NEW YORK (WOMENSNEWS)–French artist Prune Nourry has raised an army to combat gender inequality. She’s done it with “Terracotta Daughters,” an exhibit of 108 sculptures of Chinese schoolgirls on display in New York until Oct. 4 at The China Institute, in downtown Manhattan.

Each “daughter” is 5 feet tall and weighs about 260 pounds. She used eight Chinese girls as models for the project.

The exhibit provides a gender spin on the Terra Cotta Warriors and Horses; thousands of sculptures dating to the funeral of the first emperor of China that created a global sensation after they were discovered in 1974 as part of a vast collection of funerary statues that offer one of China’s main tourist attractions today.

While the emperor’s “necropolis” was built to protect him in the afterlife, Nourry offers her “peaceful army” to the idea of advancing gender parity through myth, art and reflection, she said in an email interview.

Underlying her artistic statement is the problem of male prevalence in China, where there are as many as 34 million more men than women, according to a 2010 census. Traditional cultural preference for men, government mandated one-child policies and advancements in sex-selective technologies all help explain that imbalance.

“This imbalance is raising numerous questions in terms of demographics, sociological relationships, etc.,” Nourry said.

Her exhibit will move next to Mexico. After that Nourry intends to bury the work in an undisclosed location in China until 2030, when it’s predicted that gender imbalance will be at its peak, she said.

The artist is also directing a documentary on the Terracotta Daughters, expected to be completed in 2015.


What do you hope to achieve by burying the Terracotta Daughters?

Burying them in a fake contemporary archeological site would be a great way to rediscover them, at a key date. 2030 is in fact the year when some sociologists predict that there will be the highest number of men looking for women to marry. We call them “men without women,” or bachelors, and this imbalance is raising numerous questions in terms of demographics, sociological relationships, etc.

What would Emperor Qin Shi Huang have thought of your army?

He might have wanted to marry them all.

What kind of “weapons” do you think the Terracotta Daughters have in their arsenal to combat gender imbalance in China?

The 108 girls are a peaceful army. They can appeal to anyone, at a national or universal level. At the beginning of the project, I planned on burying them after the exhibition in Shanghai in December 2013. But the reactions there were so strong and emotional that the idea emerged of making them travel and organizing a grand tour, so that they could see the world. Their strength comes from the interaction one can have with them both individually and collectively, as an army.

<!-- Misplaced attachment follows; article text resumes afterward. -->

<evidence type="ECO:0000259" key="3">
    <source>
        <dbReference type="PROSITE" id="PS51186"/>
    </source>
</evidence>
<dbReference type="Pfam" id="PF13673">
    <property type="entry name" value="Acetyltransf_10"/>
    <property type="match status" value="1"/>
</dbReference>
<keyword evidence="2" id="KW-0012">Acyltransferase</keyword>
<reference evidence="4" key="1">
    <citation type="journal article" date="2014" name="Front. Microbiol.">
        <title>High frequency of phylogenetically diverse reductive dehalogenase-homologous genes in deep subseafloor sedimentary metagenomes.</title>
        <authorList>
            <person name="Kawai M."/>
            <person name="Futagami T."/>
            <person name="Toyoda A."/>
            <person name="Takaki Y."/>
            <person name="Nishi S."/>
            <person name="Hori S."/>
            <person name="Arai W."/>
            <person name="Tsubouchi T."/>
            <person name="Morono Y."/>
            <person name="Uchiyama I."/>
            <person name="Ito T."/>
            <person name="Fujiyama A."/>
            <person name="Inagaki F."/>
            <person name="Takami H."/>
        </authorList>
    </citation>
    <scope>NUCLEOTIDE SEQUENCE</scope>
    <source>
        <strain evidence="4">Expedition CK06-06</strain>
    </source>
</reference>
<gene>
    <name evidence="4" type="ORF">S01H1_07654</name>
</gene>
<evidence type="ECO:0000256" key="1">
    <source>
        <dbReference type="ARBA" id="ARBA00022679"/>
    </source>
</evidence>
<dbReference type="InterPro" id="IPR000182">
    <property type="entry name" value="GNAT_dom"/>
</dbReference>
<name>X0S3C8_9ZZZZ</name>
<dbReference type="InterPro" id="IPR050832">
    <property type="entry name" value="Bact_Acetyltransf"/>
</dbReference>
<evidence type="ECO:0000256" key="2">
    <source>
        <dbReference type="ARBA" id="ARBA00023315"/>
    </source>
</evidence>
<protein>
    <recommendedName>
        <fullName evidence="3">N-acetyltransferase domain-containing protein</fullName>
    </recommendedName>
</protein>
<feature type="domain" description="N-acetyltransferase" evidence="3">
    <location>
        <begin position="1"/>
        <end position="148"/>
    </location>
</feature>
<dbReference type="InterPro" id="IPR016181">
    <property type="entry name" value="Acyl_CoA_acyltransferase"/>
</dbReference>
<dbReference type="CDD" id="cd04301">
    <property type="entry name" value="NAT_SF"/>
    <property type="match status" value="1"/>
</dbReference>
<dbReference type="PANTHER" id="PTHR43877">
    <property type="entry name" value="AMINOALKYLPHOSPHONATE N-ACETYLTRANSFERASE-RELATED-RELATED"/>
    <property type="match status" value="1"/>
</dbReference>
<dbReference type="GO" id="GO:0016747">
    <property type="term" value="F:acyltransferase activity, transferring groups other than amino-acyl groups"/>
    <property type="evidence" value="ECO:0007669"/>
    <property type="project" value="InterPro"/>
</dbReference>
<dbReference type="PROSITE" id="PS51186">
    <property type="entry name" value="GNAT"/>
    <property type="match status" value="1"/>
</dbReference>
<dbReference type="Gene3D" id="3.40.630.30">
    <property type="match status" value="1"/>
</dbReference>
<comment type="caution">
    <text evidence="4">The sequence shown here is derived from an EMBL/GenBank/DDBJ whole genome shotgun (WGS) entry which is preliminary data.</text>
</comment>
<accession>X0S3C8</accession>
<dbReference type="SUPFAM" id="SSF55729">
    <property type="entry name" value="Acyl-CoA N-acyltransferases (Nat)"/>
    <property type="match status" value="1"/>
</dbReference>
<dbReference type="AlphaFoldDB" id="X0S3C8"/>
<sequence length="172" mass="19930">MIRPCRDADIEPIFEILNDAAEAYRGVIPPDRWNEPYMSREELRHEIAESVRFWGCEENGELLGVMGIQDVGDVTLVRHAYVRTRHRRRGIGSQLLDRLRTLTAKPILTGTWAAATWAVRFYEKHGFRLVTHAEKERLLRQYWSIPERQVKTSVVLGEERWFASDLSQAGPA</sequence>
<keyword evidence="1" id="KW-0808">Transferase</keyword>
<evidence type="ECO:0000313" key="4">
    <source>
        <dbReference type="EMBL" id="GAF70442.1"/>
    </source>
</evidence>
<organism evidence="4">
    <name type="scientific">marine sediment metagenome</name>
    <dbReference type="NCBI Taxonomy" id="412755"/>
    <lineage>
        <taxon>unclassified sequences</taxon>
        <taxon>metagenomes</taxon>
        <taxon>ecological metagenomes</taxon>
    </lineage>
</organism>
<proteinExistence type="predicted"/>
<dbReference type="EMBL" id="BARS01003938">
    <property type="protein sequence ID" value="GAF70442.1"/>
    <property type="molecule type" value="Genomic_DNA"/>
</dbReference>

The number eight is often viewed as auspicious in China. Is that why you chose eight girls as models?

While working on the project, and after immersing myself in the army of terracotta soldiers, I became aware of the importance of the number eight. As you say, it is a special number in China, often considered a lucky number, but most of all, 8,000 soldiers were buried. Choosing eight girls was a way to bring up the question of their importance in China today.

What do you want the Terracotta Daughters to be remembered as the most?

As a creation of a myth, where there remains a doubt as to whether it happened or not.

Tell me what this exhibit means to you in terms of gender preference in China. Why does this issue speak to you as a woman?

This issue speaks to me as a human being. All my projects have been related in one way or another to this issue of human definition and gender preference. It strikes me how our perception of these notions can evolve over time, depending on cultures, depending on science’s evolution, but how some things remain at the same time. The gender imbalance is not a recent phenomenon, and although it particularly affects China and India, which together represent one third of the world’s population, I think the reflection goes beyond. This is why for instance, I created a Spermbar in New York in 2011 to question our search of the perfect child, which is a myth.

Why did you want to bring your Terracotta Daughters to New York City and what do you want non-Chinese girls to learn and understand from your creation?

I wanted the girls to travel the world. What interests me is to choose a symbol at a national level, but that can also appeal to all. I do not know what little girls can learn from it, and I am happy that everyone can have his or her own interpretation of my work. What would please me is at least, if the exhibit attracted them and enabled them to discover sculpture, which is a great medium for telling stories through time.

Terracotta Daughters is co-presented by the French Institute Alliance Française and China Institute as part of the Crossing the Line festival.